Abstract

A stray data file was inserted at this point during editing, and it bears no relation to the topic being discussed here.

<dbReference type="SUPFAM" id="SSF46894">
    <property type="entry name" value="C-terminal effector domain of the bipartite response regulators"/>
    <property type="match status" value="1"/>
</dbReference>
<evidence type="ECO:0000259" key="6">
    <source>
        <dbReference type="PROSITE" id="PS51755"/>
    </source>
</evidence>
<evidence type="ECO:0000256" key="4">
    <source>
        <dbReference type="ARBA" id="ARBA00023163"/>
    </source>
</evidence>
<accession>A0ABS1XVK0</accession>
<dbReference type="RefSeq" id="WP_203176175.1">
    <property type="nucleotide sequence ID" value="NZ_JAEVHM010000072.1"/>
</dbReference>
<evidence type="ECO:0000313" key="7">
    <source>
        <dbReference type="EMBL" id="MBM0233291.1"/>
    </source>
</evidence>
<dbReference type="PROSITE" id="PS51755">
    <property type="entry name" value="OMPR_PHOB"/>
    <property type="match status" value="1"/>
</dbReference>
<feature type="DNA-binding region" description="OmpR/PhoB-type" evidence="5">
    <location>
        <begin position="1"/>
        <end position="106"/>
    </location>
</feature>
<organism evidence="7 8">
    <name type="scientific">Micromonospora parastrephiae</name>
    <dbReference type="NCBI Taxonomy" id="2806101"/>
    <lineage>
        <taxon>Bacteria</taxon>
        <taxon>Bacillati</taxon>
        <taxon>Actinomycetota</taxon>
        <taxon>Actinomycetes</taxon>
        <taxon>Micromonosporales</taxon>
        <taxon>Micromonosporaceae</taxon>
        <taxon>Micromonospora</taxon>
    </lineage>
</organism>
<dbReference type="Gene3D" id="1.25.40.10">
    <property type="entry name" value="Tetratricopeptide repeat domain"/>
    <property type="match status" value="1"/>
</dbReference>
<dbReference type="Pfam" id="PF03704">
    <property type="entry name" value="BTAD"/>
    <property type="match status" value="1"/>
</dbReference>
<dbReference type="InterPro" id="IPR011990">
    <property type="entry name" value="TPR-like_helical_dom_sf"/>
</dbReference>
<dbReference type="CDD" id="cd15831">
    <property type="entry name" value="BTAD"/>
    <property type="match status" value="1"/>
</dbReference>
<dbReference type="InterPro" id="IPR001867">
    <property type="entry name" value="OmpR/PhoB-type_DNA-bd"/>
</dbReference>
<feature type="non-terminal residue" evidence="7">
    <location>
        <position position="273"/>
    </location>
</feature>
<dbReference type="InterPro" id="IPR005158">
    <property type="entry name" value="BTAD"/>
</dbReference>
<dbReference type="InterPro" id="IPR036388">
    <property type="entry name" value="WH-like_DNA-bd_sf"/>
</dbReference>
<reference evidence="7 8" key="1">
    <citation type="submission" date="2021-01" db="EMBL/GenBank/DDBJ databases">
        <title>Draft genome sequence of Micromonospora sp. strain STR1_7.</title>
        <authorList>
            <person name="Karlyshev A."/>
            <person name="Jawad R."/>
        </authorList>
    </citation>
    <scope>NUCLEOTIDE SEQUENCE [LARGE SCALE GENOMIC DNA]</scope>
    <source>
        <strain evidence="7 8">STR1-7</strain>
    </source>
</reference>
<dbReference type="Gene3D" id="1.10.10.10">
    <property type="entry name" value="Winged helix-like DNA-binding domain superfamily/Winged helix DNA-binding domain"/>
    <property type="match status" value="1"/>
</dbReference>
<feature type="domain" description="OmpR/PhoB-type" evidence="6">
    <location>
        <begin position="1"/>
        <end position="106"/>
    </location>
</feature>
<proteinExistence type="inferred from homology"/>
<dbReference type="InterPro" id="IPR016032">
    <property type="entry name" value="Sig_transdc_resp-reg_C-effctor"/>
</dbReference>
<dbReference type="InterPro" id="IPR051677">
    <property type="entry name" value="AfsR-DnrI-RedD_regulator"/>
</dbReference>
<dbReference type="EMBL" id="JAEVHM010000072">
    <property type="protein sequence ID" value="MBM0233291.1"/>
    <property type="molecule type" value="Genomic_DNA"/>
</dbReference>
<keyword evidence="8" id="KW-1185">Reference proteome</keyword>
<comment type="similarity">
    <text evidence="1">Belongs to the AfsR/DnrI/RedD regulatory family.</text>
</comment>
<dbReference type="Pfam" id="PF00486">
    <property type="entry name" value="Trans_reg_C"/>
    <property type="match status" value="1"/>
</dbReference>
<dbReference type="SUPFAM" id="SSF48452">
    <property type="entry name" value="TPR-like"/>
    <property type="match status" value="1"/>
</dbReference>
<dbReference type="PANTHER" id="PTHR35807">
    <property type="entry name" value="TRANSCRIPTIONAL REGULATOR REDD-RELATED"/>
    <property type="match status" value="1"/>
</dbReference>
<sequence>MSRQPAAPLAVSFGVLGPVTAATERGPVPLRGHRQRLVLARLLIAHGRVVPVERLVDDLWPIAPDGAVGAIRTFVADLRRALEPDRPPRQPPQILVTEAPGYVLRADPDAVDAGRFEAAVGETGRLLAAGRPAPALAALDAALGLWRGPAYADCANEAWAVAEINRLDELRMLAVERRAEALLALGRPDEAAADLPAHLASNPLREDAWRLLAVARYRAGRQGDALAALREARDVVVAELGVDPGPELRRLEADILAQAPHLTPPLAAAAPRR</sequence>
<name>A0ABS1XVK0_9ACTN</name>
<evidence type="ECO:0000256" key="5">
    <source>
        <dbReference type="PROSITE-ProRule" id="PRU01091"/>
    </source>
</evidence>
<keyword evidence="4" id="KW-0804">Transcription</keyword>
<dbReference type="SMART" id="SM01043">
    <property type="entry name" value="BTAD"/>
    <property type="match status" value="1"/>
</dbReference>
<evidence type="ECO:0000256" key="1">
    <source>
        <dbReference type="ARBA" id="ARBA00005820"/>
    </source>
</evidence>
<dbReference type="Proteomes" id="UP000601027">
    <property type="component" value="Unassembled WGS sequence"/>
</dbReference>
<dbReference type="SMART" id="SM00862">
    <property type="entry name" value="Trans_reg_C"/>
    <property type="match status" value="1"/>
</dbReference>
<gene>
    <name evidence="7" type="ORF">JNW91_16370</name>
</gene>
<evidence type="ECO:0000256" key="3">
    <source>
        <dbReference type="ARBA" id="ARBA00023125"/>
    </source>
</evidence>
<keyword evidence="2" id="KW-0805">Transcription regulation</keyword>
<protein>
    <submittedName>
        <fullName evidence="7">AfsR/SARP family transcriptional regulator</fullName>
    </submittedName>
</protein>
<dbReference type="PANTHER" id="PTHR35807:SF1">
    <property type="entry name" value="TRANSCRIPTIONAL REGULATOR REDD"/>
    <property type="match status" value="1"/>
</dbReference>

The Meguma Terrane consists of 8–15 km of early Paleozoic stratified rocks, deposited on a continental basement, that were deformed and metamorphosed during the late Paleozoic as a result of lithospheric plate collision. The oldest cleavage (previously published, whole-rock, 40Ar/39Ar plateau ages of 415–395 Ma) dates the onset of crustal thickening, which was followed by voluminous, but short-lived, Late Devonian granitic and minor mafic magmatism (380–370 Ma). This magmatism may have been the product of delamination of the lower lithosphere and upwelling of asthenosphere, which effected melting above the new Moho and resulted in intrusion at depths of 5–12 km. 40Ar/39Ar plateau ages of hornblende, muscovite, and biotite indicate that, at the present erosion level, most of the Meguma Terrane cooled through ~300 °C by 368–360 Ma, slightly earlier than for the southwestern Meguma Terrane (ca. 345 Ma). The present erosion level was exhumed by the latest Devonian–Early Carboniferous (Visean): the age of the oldest unconformably overlying rocks. Subsequent burial beneath ~6 km of Carboniferous sediments would not have been sufficient to completely rejuvenate older intracrystalline mica systems and result in the observed 40Ar/39Ar mica plateau ages between ca. 350 and 260 Ma. Such rejuvenation may have resulted from migration of hot fluids along shear zones derived from the lower crust and mantle, and from granitoid magma intruded at ca. 316 Ma. The recurrence of deformation, magmatism and denudation in the middle Carboniferous suggests that further delamination may have occurred. The temperature of these fluids decreased from 400–500 °C during the Carboniferous to 300–400 °C during the Early Permian.

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